In two games against Seattle, the Phillies bullpen surrendered 13 runs.
But you may be surprised to find that the ‘pen is by no means the worst in baseball. In fact, heading into Wednesday’s shellacking by the Mariners, the Phils had a 4.12 ERA. That’s actually pretty good, 12th in baseball.
The biggest reasons are Pat Neshek and Hector Neris. Neshek is carrying a 0.00 ERA in 12 innings, one of the best starts for any Phils reliever in club history. And Neris may be sporting a 4.08 ERA, but his 4.25:1 strikeout-to-walk ratio (17/4) is 16th in the National League among relievers who’ve thrown at least 200 pitches.
But Joaquin Benoit, Edubray Ramos and Joely Rodriguez have been all over the map this season. One can say that despite Benoit’s terrible outing Wednesday, he’s been pretty effective. Take out the five-run Wednesday and he’s holding a 2.63 ERA with 14 strikeouts. But he’d walked seven batters going into that outing (in which he walked another three).
Ramos has an ERA under 4.00 and 19 strikeouts in 14.2 innings. Good right? Well he also has walked eight in those 14.2 innings.
And Rodriguez has eight walks in 17.2 innings. Add that to the 20 hits (including three home runs) in that time, and that’s a very unsuccessful result. Most disheartening is Rodriguez is supposed to get lefties out, but lefties are hitting .313/.405/.469 with three extra-base hits (and a 3:4 walk to strikeout ratio) against him.
So the walks are killing the Phils. Moreover, usage is killing them, and I’m not talking how much work they’re getting – an average of 5.2 innings per start isn’t that bad.
The problem is leverage. Neris and Neshek are the team’s best relievers, and they’re not being used properly.
Neris has pitched to 31 hitters in “high-leverage” situations (in which the score can change quickly), and hitters are putting up a .773 OPS against him – pretty decent. But Neris has also pitched to 22 hitters in “low-leverage situations.” Funny, Neris is worst in “medium-leverage” spots, with hitters putting up a 1.076 OPS in 18 plate appearances.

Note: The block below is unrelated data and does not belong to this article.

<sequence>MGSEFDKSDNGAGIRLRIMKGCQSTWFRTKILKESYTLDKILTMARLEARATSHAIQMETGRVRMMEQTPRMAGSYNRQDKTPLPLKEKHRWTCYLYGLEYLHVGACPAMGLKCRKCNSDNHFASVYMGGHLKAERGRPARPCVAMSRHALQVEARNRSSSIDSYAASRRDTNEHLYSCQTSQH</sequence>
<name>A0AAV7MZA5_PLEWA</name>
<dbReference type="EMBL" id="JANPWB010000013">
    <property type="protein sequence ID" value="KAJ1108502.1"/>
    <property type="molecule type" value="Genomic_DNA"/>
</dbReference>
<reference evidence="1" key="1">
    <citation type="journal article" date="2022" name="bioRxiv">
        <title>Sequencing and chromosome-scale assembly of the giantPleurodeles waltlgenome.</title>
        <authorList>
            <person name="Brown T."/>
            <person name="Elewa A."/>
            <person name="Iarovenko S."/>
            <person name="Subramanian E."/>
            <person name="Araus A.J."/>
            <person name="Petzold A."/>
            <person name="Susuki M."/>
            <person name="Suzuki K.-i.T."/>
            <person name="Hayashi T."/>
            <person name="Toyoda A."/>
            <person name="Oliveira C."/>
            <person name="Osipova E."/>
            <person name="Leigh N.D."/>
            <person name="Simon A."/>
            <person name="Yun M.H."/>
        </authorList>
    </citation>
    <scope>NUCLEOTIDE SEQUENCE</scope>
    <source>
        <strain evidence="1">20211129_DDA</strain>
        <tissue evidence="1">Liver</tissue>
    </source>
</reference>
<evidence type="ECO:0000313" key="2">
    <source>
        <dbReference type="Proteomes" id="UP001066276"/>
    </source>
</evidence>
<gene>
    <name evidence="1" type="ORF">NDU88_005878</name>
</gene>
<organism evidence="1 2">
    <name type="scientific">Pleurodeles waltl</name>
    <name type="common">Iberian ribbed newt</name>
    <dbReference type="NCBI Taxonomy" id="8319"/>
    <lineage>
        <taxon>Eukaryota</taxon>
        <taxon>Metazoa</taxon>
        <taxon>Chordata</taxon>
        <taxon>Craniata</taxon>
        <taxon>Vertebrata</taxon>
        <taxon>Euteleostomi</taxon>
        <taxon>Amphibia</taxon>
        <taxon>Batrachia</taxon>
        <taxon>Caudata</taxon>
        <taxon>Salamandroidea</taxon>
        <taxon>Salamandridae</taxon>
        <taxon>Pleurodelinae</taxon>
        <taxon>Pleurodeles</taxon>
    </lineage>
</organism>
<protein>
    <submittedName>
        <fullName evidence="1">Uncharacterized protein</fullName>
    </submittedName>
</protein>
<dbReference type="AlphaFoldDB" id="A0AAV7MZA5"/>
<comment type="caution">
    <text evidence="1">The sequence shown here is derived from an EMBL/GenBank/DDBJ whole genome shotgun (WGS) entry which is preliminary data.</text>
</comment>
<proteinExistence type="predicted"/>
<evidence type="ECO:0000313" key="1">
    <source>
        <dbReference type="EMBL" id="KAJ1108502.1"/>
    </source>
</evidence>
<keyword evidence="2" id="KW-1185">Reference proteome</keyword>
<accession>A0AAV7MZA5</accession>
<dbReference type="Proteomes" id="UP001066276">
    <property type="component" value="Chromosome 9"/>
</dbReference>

Those situations are typically those ninth-inning appearances where the Phils have already put away the game.
As for Neshek? Hitters have a .333 OPS against him in both medium- and high-leverage spots. But he’s only faced 26 hitters in those spots. He’s already faced 21 hitters in low-leverage situations (.586 OPS against).
Rodriguez, the most unsuccessful regular pitcher in the bullpen, has thrown to 32 hitters in high-leverage situations. Their OPS against him? .925.
To be fair, he’s also bad in low-leverage spots (.927 OPS).
The point is Phils’ relievers aren’t being used correctly in the early going. There are other questions too, like why the heck Jake Thompson is in the bullpen for this team, or why there’s such importance on the “closer” role when the Phils should be trying to figure out which relievers can get outs in big spots (even if they come in the seventh inning).
But maybe we should start at a baseline and go from there. Otherwise we’re just throwing darts around … right?